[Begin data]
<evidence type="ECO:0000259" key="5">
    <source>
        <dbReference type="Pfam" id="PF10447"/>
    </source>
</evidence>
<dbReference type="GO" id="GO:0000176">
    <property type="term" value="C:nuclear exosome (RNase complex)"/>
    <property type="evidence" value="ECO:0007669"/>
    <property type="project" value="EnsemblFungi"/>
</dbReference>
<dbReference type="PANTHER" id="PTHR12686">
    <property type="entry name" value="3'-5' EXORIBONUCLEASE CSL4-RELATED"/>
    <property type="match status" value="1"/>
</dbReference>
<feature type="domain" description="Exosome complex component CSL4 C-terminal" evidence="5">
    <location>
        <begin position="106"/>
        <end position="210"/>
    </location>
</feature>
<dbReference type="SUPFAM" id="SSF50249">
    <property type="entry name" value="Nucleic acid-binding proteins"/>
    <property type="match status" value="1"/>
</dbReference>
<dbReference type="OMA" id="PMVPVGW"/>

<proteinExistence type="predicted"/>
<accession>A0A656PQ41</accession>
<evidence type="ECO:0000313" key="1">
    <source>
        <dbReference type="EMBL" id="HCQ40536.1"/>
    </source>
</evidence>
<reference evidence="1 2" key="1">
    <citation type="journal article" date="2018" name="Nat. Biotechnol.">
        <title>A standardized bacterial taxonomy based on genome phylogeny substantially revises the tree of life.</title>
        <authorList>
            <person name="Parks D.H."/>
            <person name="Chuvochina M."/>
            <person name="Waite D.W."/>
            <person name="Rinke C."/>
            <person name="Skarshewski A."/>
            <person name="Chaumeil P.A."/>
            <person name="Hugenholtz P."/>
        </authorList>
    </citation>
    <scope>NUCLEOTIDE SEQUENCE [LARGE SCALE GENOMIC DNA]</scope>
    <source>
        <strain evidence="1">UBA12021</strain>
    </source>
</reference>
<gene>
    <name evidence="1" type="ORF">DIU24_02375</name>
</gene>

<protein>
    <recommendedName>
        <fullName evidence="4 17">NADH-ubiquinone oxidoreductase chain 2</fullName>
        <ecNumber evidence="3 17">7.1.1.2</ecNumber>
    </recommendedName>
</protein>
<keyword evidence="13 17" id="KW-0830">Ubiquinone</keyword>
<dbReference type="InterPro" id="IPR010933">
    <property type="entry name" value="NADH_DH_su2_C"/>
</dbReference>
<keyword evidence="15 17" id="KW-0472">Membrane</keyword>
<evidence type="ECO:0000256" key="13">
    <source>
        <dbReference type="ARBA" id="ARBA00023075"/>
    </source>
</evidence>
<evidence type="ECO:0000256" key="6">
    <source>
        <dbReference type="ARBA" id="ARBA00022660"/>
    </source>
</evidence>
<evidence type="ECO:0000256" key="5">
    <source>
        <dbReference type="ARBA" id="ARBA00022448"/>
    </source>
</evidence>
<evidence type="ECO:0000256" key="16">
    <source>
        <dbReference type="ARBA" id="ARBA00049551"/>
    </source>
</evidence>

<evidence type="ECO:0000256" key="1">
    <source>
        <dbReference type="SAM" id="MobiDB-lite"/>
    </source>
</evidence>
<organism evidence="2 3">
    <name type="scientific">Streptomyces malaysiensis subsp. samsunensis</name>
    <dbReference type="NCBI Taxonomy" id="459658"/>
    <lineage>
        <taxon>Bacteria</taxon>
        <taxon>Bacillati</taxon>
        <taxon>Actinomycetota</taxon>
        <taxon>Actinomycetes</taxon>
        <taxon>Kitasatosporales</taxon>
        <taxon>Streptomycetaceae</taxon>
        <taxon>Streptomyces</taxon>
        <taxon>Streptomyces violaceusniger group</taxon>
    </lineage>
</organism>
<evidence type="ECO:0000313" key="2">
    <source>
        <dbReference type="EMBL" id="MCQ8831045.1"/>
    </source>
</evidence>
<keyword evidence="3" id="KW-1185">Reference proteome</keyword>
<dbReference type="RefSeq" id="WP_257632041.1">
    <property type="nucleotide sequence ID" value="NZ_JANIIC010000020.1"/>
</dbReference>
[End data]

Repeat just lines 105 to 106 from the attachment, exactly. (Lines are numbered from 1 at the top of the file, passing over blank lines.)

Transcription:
    <source>
        <dbReference type="EMBL" id="MCQ8831045.1"/>